Most of you don’t need any convincing that you can save the world with two wheels, and that knowledge alone is doubtless sufficient to make many new bike commuters. Good for you! Please skip ahead to the cute animal posts.
But perhaps there are a few among you who like to ride your bikes, who know that they’re good for your health and that of the planet, but who just don’t get on them very often. (I’m speaking here about commuting, errands, etc. Recreational cyclists are more likely to have the opposite problem--they don’t get off the bike very often.)
If you want to up your mileage, here’s the tool you need: a cheap cycle computer. Sure, you can spend $700 on a Garmin Edge 810 that will track your cadence, calorie consumption, and heart rate while teaching you Swahili (OK, almost), but you can easily find far cheaper yet serviceable models that will give you a speedometer, a clock, and what you need most--an odometer. (As you can see, I use my pre-Garmin Cateye; a similar modern model will set you back about $25. Planet Bike has one for around $35.)
Why is an odometer so important? Because the trick to riding more is to set yourself an ambitious but achievable goal and then use the odometer to track your progress. The goal can be weekly, monthly, or annual; make it large enough to require a change in your present behavior, but not so large that you could never do it. Then let your odometer be your guide.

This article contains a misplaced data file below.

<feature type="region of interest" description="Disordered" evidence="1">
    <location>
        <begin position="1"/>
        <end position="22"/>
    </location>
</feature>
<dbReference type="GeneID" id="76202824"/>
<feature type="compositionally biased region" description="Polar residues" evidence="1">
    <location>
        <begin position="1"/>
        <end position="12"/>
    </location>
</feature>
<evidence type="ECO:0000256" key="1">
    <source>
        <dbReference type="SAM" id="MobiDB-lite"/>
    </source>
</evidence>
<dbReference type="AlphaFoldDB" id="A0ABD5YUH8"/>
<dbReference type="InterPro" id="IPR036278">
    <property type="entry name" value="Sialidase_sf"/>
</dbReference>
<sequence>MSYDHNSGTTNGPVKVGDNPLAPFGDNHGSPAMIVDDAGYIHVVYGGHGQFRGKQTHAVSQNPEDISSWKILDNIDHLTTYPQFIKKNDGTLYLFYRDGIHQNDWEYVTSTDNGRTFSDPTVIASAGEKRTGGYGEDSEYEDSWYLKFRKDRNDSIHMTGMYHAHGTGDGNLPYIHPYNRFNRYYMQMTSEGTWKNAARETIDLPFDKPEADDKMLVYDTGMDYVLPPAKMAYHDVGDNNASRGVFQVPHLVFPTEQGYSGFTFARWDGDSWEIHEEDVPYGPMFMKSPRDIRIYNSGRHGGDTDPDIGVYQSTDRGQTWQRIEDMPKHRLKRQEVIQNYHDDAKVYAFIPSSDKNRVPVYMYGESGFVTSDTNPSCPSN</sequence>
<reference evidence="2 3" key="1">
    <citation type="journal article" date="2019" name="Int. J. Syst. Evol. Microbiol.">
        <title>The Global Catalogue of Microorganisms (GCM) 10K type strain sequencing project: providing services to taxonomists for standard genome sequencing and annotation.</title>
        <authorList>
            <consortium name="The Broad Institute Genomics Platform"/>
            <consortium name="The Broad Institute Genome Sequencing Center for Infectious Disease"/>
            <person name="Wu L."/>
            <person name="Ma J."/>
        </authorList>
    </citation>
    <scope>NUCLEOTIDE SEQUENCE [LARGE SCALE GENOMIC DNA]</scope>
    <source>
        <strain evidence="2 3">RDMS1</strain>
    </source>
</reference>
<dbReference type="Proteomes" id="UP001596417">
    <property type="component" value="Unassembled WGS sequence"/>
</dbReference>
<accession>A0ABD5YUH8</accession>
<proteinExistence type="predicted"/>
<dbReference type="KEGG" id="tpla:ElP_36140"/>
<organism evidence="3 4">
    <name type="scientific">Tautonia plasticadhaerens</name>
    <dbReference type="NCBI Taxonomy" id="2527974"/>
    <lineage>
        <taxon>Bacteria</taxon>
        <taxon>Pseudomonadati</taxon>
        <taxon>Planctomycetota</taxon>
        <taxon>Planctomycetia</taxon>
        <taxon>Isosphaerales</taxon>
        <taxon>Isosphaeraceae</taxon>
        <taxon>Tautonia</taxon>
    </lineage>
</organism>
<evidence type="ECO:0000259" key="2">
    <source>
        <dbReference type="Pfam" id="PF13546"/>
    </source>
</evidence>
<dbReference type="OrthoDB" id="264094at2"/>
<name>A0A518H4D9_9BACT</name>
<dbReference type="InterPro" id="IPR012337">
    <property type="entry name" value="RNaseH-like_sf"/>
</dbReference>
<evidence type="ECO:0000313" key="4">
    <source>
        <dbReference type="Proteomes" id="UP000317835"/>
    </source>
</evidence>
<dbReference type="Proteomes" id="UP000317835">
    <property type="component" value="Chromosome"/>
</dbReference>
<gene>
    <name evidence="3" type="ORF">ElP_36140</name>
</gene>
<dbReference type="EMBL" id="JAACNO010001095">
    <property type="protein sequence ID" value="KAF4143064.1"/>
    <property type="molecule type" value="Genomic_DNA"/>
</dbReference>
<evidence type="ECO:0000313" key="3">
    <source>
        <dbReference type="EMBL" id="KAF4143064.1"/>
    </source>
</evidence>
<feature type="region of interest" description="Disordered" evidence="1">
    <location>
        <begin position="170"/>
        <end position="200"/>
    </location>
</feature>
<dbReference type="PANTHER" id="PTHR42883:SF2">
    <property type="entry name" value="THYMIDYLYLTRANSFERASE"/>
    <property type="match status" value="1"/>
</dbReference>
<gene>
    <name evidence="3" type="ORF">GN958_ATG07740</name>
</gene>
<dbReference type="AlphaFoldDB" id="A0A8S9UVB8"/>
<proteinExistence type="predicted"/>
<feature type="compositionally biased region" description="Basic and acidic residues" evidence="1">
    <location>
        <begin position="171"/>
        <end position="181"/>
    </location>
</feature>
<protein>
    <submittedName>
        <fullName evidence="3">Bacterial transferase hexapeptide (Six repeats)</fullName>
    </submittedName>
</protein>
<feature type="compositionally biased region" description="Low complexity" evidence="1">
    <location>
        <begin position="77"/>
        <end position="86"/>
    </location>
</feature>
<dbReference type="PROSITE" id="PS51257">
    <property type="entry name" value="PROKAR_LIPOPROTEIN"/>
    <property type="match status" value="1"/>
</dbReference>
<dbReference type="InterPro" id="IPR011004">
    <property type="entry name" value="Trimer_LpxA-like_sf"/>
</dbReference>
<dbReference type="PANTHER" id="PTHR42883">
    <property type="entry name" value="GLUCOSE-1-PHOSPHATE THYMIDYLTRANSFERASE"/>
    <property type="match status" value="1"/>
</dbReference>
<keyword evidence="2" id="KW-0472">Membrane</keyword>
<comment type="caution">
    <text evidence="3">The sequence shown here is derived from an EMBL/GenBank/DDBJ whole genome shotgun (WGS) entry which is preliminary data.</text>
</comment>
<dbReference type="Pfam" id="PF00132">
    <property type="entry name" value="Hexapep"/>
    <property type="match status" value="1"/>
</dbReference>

Last year, for example, I rode about 800 miles on my commuter bike. (OK, 832 but who’s keeping track?) This year I decided to kick my goal up to 1,000. That means (I figured this out while riding along) I need to ride 83.3 miles a month. And so far, so good! I was sidelined for a couple weeks by illness, but that just made me determined to make up the deficit. I started riding to the grocery store regularly, riding to the pool on Saturday morning, riding over to my friend George’s house to borrow a tool. If I’m behind one week, I find excuses the next to get on the bike and catch up.
Would I have ridden 250 miles by now without a goal and a way to track it? Possibly, but not likely. As anyone who’s ever played a video game knows, computers are great enablers of obsessive fixations. A simple computer on your bike can harness your completion drive to change the way you get around. Onward to 1,000.
Photo by the author
PAUL RAUBER is a senior editor at Sierra. He is the author, with Carl Pope, of the happily outdated Strategic Ignorance: Why the Bush Administration Is Recklessly Destroying a Century of Environmental Progress. Otherwise he is a cyclist, cook, and dad. Follow him on Twitter @paulrauber